Justice makes 1 last stop to support road bond

Governor-elect Jim Justice, left, is greeted by Major General James Hoyer as he arrives to deliver the keynote address for the West Virginia Economic Recovery Summit on Friday, Jan. 13, 2017, at Marshall University's Brad D. Smith Foundation Hall in Huntington, W.Va. (Sholten Singer/The Herald-Dispatch via AP)

By MICHAEL VIRTANEN, Associated Press
MORGANTOWN, W.Va. (AP) — Touting the promise of new jobs, Gov. Jim Justice ended his roadshow on behalf of West Virginia’s $1.6 billion bond referendum Friday with a final stop in Bluefield and a Capitol press conference before Saturday’s statewide referendum.
Justice has traveled around the state to talk to residents about the sweeping highway program. Based on one economic formula on infrastructure spending, the program should add tens of thousands of direct and indirect jobs to the state economy, he said.
The first-term governor has argued repeatedly against suspicions that taxes would increase further, saying the higher gasoline tax and motor vehicle fees enacted earlier this year are sufficient for bond repayments. With federal matching funds, he says the state could spend more to fix crumbling infrastructure.
“This is the only place you can create an immediate job,” he said Friday. He promised to use whatever provisions are available under state law to ensure qualified West Virginians are hired.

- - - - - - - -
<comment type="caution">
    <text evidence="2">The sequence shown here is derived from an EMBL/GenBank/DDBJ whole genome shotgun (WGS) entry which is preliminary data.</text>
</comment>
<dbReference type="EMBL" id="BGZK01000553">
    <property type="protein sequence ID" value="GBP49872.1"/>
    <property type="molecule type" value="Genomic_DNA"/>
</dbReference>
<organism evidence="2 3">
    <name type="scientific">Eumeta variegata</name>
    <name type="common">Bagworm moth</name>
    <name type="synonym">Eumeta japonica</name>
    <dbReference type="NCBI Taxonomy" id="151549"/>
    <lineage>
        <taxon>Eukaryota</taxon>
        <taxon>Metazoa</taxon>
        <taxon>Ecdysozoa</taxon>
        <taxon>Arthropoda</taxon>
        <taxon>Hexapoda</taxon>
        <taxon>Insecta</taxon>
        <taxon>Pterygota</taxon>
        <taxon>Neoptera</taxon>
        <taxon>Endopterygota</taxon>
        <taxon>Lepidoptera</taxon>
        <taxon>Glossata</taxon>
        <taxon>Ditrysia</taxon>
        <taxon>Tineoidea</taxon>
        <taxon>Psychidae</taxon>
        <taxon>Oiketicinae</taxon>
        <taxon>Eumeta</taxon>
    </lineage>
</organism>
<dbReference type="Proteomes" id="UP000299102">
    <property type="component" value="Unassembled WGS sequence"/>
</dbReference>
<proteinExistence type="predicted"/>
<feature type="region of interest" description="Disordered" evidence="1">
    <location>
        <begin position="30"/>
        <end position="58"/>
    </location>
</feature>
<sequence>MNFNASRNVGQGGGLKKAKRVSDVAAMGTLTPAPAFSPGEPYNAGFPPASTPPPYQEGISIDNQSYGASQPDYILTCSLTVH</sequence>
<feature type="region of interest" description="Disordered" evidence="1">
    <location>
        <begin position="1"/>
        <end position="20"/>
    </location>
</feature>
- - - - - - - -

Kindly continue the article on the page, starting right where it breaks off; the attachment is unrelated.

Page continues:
West Virginia’s initial list has more than 600 planned projects, some in every county, to repair roads and bridges and build some new ones.
“Everybody knows you’ve got to have good roads,” Justice said. “All the funding is already in place.”
The West Virginia Republican Party Executive Committee has come out against the bonding, saying it would commit the state to 25 years of bond interest payments.
The referendum commits the Legislature to providing sufficient state taxes to pay the principal and interest that may accrue for the 25-year term of bonding.
Counting early voting that began Sept. 22 and absentee ballots, 37,534 ballots have been cast, according to the secretary of state. That’s about 3 percent of West Virginia’s 1.2 million registered voters.
Results from 1,851 precincts will be compiled by the secretary’s Elections Division after polls close at 7:30 p.m. Saturday.
“We encourage the people to use the power of the ballot box and let their voices be heard,” Secretary of State Mac Warner said. “This is a significant issue and there are two sides to it. We need to hear from the people.”
The results, both overall and by county, will be available online in real-time at www.wvsos.com after the polls close, according to Warner’s office.
The Republican-controlled Legislature earlier this year approved the taxes and fees, which Justice signed into law and are already in effect. They raised the variable minimum wholesale gas tax by 3.5 cents a gallon, increased the vehicle sales tax from 5 percent to 6 percent and hiked the motor vehicle registration fee from $30 to $50.
Legislators also voted to hold the bond referendum.